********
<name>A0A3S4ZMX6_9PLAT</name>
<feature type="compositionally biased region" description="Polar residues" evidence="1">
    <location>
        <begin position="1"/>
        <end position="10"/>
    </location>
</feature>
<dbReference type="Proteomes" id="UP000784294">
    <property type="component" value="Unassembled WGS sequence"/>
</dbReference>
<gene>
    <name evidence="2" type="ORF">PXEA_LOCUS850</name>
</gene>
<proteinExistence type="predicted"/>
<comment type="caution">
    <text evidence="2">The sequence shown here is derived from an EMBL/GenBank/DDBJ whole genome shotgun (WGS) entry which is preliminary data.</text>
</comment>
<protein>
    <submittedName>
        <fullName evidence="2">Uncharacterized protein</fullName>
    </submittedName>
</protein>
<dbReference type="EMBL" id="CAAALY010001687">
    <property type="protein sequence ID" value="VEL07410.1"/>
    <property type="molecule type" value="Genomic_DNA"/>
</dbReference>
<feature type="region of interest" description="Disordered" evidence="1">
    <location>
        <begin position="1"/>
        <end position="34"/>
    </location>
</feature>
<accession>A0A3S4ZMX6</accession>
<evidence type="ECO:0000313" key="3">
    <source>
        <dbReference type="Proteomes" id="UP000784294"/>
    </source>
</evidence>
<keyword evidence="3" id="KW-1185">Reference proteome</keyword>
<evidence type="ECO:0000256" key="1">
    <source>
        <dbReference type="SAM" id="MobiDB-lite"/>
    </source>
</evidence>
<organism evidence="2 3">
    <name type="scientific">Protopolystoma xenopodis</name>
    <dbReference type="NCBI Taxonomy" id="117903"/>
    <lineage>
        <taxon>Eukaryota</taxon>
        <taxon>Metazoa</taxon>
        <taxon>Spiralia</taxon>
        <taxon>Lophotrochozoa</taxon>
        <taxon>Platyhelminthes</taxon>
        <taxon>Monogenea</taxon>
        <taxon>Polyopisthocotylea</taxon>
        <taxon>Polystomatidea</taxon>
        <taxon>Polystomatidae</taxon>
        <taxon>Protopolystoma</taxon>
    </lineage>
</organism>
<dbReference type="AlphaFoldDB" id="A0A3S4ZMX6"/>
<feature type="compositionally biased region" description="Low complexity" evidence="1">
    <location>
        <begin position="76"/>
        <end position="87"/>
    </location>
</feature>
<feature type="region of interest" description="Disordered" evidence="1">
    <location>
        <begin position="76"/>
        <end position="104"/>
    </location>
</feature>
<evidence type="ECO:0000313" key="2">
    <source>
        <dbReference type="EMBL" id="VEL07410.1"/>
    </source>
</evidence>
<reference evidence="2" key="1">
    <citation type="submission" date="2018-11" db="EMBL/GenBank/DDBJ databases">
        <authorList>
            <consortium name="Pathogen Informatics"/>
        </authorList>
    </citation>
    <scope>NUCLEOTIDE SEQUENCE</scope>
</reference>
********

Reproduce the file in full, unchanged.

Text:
<name>A0A3S4ZMX6_9PLAT</name>
<feature type="compositionally biased region" description="Polar residues" evidence="1">
    <location>
        <begin position="1"/>
        <end position="10"/>
    </location>
</feature>
<dbReference type="Proteomes" id="UP000784294">
    <property type="component" value="Unassembled WGS sequence"/>
</dbReference>
<gene>
    <name evidence="2" type="ORF">PXEA_LOCUS850</name>
</gene>
<proteinExistence type="predicted"/>
<comment type="caution">
    <text evidence="2">The sequence shown here is derived from an EMBL/GenBank/DDBJ whole genome shotgun (WGS) entry which is preliminary data.</text>
</comment>
<protein>
    <submittedName>
        <fullName evidence="2">Uncharacterized protein</fullName>
    </submittedName>
</protein>
<dbReference type="EMBL" id="CAAALY010001687">
    <property type="protein sequence ID" value="VEL07410.1"/>
    <property type="molecule type" value="Genomic_DNA"/>
</dbReference>
<feature type="region of interest" description="Disordered" evidence="1">
    <location>
        <begin position="1"/>
        <end position="34"/>
    </location>
</feature>
<accession>A0A3S4ZMX6</accession>
<evidence type="ECO:0000313" key="3">
    <source>
        <dbReference type="Proteomes" id="UP000784294"/>
    </source>
</evidence>
<keyword evidence="3" id="KW-1185">Reference proteome</keyword>
<evidence type="ECO:0000256" key="1">
    <source>
        <dbReference type="SAM" id="MobiDB-lite"/>
    </source>
</evidence>
<organism evidence="2 3">
    <name type="scientific">Protopolystoma xenopodis</name>
    <dbReference type="NCBI Taxonomy" id="117903"/>
    <lineage>
        <taxon>Eukaryota</taxon>
        <taxon>Metazoa</taxon>
        <taxon>Spiralia</taxon>
        <taxon>Lophotrochozoa</taxon>
        <taxon>Platyhelminthes</taxon>
        <taxon>Monogenea</taxon>
        <taxon>Polyopisthocotylea</taxon>
        <taxon>Polystomatidea</taxon>
        <taxon>Polystomatidae</taxon>
        <taxon>Protopolystoma</taxon>
    </lineage>
</organism>
<dbReference type="AlphaFoldDB" id="A0A3S4ZMX6"/>
<feature type="compositionally biased region" description="Low complexity" evidence="1">
    <location>
        <begin position="76"/>
        <end position="87"/>
    </location>
</feature>
<feature type="region of interest" description="Disordered" evidence="1">
    <location>
        <begin position="76"/>
        <end position="104"/>
    </location>
</feature>
<evidence type="ECO:0000313" key="2">
    <source>
        <dbReference type="EMBL" id="VEL07410.1"/>
    </source>
</evidence>
<reference evidence="2" key="1">
    <citation type="submission" date="2018-11" db="EMBL/GenBank/DDBJ databases">
        <authorList>
            <consortium name="Pathogen Informatics"/>
        </authorList>
    </citation>
    <scope>NUCLEOTIDE SEQUENCE</scope>
</reference>